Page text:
Part of my blog is going to consist of personal observations and experiences. I feel unusual in posting about these kinds of things in such a public forum, but I don't keep a diary of my own, and a friend or two might come across this, so for that, it's worth it. Besides, any other stranger who reads this isn't in a position to judge me. My rants tend to ramble and become disjointed, so forgive me.
Anyway, I've been at my job for over 3 years, I manage a liquor store. I really like my job for what it is, it'll never take me places, but it pays pretty well and I'm pretty much my own boss. Anyway, one of the negatives involved is that I'm too good at my job and always reliable & dependable, so I work a lot of hours. Six days a week to be exact. This doesn't leave me a lot of room for a social life, or opportunities to meet new people and do stuff. This would be hard enough without the long hours this job entails. I have disabilities that affect me in various ways, so it's always been difficult for people to accept me and welcome me into their fold.
I'm going to be 30 in a few years, and have never really been in a relationship. I've been on a few dates here & there, but there's never been anyone earth-shattering or who I've felt a deep connection with. So between my disability and that time isn't waiting up for me, I do feel a little pressured to try to take things to the next level with anyone who I feel a connection with.
Unfortunately, the only place I've been able to find this with anyone, more than one person actually, is at the place where I work. It took me a really long time to realize how the business I'm in is a real no-no for forming relationships. I finally realized this when I met this one customer. She was really nice, she even called to wish me a Happy Birthday on my 28th. That made me feel like a million dollars. A few weeks later, I suggested that we hang out whenever she had time off from work. She asked what day I had off and even suggested a Thai restaurant.
I've had far too many letdowns to really get my hopes up about this. It turned out I was right, the day before we were supposed to hang out, she came in and cancelled, like you would cancel a doctor's appointment. I was also upset that she didn't suggest another day. That was nearly two weeks ago.
Why did she cancel? I still don't know, she has my number and has never called me to explain what was going on. I was very upset and distraught at first. I have trust issues due to my disabilities. Also, I blamed myself a lot for "shitting where I eat", meaning that I use my job to form personal relationships. But in the end, I realized that neither of those emotions I felt were really worth blaming myself for.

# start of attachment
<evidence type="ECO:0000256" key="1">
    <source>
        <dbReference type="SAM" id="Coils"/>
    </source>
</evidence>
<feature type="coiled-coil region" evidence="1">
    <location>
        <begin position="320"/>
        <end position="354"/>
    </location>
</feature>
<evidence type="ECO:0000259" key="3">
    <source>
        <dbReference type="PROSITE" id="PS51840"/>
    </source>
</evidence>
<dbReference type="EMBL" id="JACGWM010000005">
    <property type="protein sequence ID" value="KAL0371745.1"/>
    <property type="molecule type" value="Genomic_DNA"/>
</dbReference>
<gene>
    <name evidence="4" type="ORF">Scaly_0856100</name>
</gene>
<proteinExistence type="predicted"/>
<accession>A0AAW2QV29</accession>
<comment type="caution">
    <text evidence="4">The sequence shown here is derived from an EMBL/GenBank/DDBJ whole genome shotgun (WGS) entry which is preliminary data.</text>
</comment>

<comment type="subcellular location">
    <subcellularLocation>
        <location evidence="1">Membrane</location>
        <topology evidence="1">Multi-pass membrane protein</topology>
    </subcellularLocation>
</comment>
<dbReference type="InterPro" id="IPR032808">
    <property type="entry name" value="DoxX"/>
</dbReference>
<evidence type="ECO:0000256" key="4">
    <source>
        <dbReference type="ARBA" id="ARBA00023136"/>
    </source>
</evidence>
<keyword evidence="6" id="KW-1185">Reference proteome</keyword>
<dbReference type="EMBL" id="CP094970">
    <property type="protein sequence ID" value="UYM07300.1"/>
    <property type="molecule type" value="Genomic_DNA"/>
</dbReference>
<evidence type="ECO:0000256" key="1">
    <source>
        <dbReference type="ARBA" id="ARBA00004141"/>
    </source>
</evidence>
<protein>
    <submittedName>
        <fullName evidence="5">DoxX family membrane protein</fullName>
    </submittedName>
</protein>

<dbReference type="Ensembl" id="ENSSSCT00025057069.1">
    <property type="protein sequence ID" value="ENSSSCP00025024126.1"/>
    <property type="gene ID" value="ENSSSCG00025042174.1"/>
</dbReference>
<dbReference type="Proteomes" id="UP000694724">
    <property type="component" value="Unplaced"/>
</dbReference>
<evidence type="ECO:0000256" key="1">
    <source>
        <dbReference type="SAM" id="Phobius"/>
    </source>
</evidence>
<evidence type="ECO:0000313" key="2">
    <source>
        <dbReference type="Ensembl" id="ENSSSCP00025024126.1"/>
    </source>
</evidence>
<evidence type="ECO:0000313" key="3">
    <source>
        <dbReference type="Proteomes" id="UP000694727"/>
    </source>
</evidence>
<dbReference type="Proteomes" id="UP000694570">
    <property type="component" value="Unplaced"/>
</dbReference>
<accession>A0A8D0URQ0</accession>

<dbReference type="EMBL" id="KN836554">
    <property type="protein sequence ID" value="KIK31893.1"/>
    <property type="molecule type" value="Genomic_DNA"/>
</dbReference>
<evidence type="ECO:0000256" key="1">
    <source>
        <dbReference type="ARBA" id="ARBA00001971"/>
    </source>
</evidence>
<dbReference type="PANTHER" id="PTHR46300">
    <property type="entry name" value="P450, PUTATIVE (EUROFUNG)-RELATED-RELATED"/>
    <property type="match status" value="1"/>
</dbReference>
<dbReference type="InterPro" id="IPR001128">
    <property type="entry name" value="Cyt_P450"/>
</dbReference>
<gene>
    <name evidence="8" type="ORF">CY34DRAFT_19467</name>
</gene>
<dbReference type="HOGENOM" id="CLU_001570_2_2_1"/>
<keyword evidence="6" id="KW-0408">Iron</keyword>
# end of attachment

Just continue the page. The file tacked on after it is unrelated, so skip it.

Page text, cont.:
I deal with many people at my liquor store. A lot are riff-raff, homeless people or close to it. They're the derelicts, who haven't bathed in weeks, live in the same clothes for the same amount of time that they don't bathe, smell horrendously, have the shakes when they're going through withdrawals. But I also deal with decent, upstanding people who are clean, coherent, have jobs, drive nice cars. It took me a long time to realize that besides the differences in hygeine, social status, and income, these two groups of people really are not that different.
As normal and well-balanced as someone might seem, the fact that they're regular customers at a liquor store shows that they have problems deeper below the surface. I'm not judging anybody, if anything, I'm at fault for not seeing this earlier, before I attempted to forge friendships (or more) with a couple of customers. Someone who comes in two-to-three times a week, and buys a 1.5 liter bottle of red wine, or someone who comes in once a week and buys one or two boxed wines, needs alcohol as a part of their regular day. This says quite a bit about where they are in their lives. The darkest point of my life was in the 2nd year of being away at college, away from home. I wasn't making friends, no one gave a shit about me, so I took whatever money I had (which wasn't a lot) and spent it on beer and liquor. That was the only time in my life when booze was a part of my everyday.
All I can feel, is that I'm kind of like a drug-dealer. I'm much nicer than a drug dealer, and my job is sanctioned by the state, but I'm similar to a dealer in some respects. We both sell goods to people that are meant to give them temporary relief from the tedium and the anguish of their everyday lives. If these people didn't have problems or serious issues in their lives, there's a fair chance I wouldn't know them, as they wouldn't come to my store. I can only vow to do my job in a professional way in the future, and try not to get too close to people who obviously have problems to sort through.